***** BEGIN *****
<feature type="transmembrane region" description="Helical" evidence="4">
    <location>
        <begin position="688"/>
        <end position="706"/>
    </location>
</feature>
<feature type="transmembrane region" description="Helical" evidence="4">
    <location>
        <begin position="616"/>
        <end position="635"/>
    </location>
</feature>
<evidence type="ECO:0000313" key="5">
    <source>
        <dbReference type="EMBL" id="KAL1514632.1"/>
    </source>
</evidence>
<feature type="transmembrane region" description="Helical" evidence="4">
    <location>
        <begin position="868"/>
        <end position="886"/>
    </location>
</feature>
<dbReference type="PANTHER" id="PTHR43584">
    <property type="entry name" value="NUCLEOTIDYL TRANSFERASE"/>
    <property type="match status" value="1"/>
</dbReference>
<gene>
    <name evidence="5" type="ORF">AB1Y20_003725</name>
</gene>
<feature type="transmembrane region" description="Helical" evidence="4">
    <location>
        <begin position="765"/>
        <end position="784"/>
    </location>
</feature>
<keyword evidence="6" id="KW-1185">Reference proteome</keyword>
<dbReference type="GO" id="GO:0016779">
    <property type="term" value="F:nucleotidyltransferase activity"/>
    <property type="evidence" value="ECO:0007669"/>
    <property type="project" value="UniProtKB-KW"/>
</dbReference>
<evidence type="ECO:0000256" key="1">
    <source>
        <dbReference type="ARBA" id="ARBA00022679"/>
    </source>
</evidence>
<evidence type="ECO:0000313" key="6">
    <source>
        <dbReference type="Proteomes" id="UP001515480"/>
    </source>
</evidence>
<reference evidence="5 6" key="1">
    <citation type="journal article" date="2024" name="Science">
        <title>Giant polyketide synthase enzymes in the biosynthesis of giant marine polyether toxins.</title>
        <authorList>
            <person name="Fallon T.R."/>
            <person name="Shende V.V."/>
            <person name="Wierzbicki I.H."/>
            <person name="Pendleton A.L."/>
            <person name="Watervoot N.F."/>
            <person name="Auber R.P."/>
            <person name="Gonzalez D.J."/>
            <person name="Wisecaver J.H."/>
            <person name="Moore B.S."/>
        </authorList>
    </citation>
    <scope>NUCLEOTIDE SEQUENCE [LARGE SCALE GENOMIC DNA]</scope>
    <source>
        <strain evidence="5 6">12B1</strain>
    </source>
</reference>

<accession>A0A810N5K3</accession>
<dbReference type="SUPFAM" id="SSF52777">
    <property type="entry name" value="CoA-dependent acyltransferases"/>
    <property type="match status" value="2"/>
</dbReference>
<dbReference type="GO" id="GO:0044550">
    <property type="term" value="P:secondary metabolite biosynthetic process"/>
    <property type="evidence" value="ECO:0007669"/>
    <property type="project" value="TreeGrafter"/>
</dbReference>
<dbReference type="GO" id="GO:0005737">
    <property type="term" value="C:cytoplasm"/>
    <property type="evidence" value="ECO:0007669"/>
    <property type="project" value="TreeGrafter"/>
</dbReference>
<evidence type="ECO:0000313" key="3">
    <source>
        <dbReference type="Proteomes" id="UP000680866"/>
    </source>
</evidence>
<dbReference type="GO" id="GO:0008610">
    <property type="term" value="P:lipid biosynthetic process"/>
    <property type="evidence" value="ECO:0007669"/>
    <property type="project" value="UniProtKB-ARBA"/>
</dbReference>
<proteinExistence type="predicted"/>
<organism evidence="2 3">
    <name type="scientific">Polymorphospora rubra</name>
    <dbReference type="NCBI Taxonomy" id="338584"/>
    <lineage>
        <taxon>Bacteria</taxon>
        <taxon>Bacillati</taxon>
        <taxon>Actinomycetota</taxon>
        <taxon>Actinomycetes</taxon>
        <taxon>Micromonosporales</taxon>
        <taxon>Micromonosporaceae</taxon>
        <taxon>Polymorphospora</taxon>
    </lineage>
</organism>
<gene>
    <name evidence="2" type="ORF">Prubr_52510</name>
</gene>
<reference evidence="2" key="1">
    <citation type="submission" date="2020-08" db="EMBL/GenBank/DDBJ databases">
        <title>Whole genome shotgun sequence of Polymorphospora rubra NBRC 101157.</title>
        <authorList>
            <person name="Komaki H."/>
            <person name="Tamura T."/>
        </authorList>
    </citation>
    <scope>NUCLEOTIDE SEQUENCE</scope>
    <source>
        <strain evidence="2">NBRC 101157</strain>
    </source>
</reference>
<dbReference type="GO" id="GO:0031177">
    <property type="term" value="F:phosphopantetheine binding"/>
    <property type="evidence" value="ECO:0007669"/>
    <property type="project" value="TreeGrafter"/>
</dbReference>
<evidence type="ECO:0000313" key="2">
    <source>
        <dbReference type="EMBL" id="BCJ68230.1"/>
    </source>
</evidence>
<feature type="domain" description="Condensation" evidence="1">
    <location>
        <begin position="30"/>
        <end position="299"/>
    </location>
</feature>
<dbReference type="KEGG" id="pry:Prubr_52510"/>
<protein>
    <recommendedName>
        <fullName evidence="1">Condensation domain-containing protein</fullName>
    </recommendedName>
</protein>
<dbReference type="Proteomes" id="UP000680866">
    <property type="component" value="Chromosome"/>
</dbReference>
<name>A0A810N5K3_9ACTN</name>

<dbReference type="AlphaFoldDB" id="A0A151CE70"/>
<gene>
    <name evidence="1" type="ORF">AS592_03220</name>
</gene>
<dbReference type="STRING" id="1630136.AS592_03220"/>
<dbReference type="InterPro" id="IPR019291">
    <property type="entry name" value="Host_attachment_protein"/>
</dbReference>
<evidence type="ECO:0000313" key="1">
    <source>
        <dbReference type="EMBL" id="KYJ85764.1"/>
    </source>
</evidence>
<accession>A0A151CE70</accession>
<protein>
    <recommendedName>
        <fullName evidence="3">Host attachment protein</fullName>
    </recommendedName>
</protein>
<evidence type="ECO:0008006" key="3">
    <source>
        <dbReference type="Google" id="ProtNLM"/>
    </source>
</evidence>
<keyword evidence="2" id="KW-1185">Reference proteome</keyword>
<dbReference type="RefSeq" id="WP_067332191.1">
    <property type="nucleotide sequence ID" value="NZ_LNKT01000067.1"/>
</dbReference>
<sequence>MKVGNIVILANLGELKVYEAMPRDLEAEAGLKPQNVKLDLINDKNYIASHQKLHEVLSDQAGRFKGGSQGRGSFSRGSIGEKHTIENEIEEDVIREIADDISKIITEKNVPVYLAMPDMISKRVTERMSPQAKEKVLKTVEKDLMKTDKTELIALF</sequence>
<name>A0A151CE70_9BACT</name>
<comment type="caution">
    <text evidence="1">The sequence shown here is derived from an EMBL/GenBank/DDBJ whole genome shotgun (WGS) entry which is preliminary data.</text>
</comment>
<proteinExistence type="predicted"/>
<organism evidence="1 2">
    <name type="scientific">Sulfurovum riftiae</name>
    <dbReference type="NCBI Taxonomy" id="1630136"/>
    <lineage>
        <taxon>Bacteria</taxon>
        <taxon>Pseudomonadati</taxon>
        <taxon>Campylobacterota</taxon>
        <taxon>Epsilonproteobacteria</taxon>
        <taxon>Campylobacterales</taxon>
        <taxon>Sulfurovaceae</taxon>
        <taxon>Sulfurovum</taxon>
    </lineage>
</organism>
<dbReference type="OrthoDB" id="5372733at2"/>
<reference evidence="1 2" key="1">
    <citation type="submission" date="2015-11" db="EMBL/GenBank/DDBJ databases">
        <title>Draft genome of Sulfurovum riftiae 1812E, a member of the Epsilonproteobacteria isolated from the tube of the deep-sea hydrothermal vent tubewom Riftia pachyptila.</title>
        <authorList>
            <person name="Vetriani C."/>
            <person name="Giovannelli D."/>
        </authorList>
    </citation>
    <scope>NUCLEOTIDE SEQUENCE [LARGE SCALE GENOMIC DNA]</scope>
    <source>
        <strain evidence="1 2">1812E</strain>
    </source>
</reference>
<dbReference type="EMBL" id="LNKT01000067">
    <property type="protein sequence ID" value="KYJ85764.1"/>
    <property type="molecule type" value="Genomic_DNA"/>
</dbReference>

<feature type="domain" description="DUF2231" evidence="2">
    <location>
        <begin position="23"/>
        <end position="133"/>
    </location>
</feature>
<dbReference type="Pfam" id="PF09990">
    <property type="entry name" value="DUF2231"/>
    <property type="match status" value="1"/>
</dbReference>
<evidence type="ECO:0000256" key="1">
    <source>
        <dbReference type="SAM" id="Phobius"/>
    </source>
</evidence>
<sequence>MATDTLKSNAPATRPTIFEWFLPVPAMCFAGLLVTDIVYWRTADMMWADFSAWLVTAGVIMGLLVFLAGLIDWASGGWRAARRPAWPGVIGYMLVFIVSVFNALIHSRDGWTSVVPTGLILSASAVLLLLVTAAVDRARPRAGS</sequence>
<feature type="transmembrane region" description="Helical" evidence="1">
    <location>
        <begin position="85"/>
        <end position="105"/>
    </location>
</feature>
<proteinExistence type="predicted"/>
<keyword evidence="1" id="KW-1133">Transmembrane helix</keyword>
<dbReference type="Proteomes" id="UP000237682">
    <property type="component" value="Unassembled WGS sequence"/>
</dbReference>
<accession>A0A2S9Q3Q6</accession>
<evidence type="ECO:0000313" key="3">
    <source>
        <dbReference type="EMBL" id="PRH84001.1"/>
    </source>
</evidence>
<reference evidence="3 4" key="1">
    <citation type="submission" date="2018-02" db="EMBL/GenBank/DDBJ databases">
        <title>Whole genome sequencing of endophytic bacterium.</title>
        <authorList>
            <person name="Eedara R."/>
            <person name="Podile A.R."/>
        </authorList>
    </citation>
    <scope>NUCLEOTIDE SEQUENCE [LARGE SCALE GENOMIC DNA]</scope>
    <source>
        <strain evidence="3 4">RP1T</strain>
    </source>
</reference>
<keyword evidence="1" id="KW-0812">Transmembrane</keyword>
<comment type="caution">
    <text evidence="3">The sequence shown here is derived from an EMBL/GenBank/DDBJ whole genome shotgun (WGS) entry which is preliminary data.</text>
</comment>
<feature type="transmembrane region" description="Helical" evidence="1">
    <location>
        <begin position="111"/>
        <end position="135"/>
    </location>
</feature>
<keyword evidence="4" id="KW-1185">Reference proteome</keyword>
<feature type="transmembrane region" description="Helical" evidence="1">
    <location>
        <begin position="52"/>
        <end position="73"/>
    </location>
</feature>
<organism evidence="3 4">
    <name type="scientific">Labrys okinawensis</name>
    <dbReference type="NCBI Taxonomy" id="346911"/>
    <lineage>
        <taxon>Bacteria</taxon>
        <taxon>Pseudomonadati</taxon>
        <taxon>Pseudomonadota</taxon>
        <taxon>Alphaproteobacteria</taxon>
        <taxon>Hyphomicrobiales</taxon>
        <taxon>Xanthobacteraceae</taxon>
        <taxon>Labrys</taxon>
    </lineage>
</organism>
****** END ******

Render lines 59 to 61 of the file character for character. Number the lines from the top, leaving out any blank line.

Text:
            <person name="Wierzbicki I.H."/>
            <person name="Pendleton A.L."/>
            <person name="Watervoot N.F."/>